HOME > REVIEWS > PERFORMANCE
> SETAGAYA PUBLIC THATRE × PASONA GROUP “CHIMERICA”  2019.2.6 – 24
PERFORMANCE

SETAGAYA PUBLIC THATRE × PASONA GROUP
“CHIMERICA” 
2019.2.6 – 24

Written by Ayako Takahashi|2019.6.21

SETAGAYA PUBLIC THATRE × PASONA GROUP “CHIMERICA” Photo: Shinji Hosono

People sometimes compare the eyes to a camera and the retina to film. But we humans do not experience what is projected onto our retinas directly; what we see before us is the result of our brains processing information in various ways. In other words, what is captured on camera occasionally cannot be seen by the naked eye. Joe, the protagonist in British play wright Lucy Kirkwood’s “Chimerica”, can be said to symbolize this phenomenon.

The play (which had its world premiere in 2013) takes place in China and the United States in 1989, when Kirkwood was five years old, and 2012, 2013. In the older timeline, the image of a man standing in front of a tank during the Tiananmen Square protests is broadcast around the world, but the identity or fate of this individual, known only as “Tank Man”, are lost to history. Twenty-three years later, news cameraman Joe (Kei Tanaka), who made a name for himself at a young age by capturing Tank Man’s bravery on film, hears from an old friend. This Zhang Lin (Shinnosuke Mitsushima) implies that the man is alive, and Joe sets out to find him. The story, which weaves together events in 1989 and 2012 while crisscrossing between China and the US, also involves a love affair between Joe and Tessa (Kana Kurashina), a British woman.

SETAGAYA PUBLIC THATRE × PASONA GROUP “CHIMERICA” Photo: Shinji Hosono

The depiction of these two different eras is brilliant. In 1989, the Chinese government violently suppresses a democracy movement led by students and common people, inviting condemnation by the international community. Meanwhile, in America, a decade after the Pentagon Papers affair and the Watergate scandal, journalism remains committed to its role as the Fourth Estate that acts as a check on government, and the public expects nothing less of it. Fast-forward to the 2010s and China is an economic superpower threatening US supremacy, while journalism is on the decline in an America suffering in the throes of recession. Faced with these circumstances, Joe aims to find the historic character who stood up against oppression and prove that “there is heroism in the world.” But the paper he works at is now under the influence of Chinese capital and refuses to let him continue reporting. Joe’s lone-wolf tactics force people who have been living quietly into misery. He eventually finds the person Zhang Lin talked about, only to discover that this character is not the “Tank Man” in that iconic image, but another key person that nobody ever even thought of looking at.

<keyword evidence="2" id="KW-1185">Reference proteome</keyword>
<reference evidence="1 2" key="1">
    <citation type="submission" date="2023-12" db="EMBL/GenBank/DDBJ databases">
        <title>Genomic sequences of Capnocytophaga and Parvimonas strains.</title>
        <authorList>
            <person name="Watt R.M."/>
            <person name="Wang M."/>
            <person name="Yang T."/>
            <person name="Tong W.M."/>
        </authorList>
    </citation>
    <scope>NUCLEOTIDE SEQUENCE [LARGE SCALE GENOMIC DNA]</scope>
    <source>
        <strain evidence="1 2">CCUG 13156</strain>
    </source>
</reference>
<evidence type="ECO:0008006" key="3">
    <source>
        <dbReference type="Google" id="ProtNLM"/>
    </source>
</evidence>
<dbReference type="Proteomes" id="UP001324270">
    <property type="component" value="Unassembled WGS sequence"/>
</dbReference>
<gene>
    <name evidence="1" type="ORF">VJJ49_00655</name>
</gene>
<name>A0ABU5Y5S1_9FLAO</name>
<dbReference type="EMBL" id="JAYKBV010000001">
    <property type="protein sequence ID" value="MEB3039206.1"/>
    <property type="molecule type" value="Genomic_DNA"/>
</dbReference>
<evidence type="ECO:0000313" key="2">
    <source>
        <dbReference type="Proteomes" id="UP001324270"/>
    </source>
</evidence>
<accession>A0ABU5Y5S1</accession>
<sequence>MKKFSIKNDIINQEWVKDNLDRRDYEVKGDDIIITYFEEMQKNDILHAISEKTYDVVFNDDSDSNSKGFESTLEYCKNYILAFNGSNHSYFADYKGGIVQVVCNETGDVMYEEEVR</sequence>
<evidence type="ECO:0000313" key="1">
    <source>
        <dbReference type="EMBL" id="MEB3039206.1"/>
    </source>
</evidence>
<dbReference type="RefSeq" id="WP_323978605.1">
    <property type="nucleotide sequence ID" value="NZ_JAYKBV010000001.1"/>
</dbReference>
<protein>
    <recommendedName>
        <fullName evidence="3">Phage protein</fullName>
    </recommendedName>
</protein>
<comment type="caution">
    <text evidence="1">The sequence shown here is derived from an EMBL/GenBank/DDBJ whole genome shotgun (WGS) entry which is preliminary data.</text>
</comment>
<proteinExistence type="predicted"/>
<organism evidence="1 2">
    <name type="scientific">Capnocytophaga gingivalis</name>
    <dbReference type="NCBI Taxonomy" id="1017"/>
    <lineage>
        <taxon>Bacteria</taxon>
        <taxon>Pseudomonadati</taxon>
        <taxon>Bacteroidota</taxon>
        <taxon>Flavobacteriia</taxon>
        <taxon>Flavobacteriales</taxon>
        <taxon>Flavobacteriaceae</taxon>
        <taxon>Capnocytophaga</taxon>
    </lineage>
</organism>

SETAGAYA PUBLIC THATRE × PASONA GROUP “CHIMERICA” Photo: Shinji Hosono

Joe’s burning sense of justice leading to acts with wholly unintended consequences is reminiscent of the tragedy of Oedipus, but simultaneously speaks directly to us witnessing a crisis of liberalism and the defeat of journalism. Kei Tanaka delicately captures Joe’s passion, impatience and arrogance, whereas Shinnosuke Mitsushima offers a sharp depiction of the deeply hurt and resigned Zhang Lin, whose strong will nonetheless survives.

SETAGAYA PUBLIC THATRE × PASONA GROUP “CHIMERICA” Photo: Shinji Hosono

Tamiya Kuriyama’s production makes use of moving props to achieve a sense of speed that resembles the taking of pictures. While the many serious scenes make it difficult for the audience to appreciate the bits of humor sprinkled throughout the play, the final scene, in which everything is focused on the true “Tank Man”, is spectacular. A familiar character stands before us, clutching the same plastic bag and wearing the same clothes as that iconic individual. In that image, we have an intersection of history and the present, of fiction and reality – the ultimate climax.

 

Translated by Ilmari Saarinen

INFORMATION

SETAGAYA PUBLIC THATRE × PASONA GROUP "CHIMERICA"

SETAGAYA PUBLIC THATRE
2019.2.6 - 24
Chimerica by Lucy Kirkwood
Directed by Tamiya Kuriyama

WRITER PROFILE

高橋彩子
高橋彩子 Ayako Takahashi

Received a Master’s Degree (in theater studies and dance) from Waseda University, Graduate School of Letters, Arts and Sciences. Active as a writer mainly on topics related to contemporary theater, traditional performing arts, ballet, dance, musical and opera. Presently focuses on opera and ballet in “Kaibutsutachi no dendo” in Theater Guide, and serially introduces “plays to see with the ears” in the web magazine “ONTOMO” (https://ontomo-mag.com/tag/mimi-kara-miru/). First prize winner at the 10th Japan Dance Critics’ Award.

Tags

ページトップへ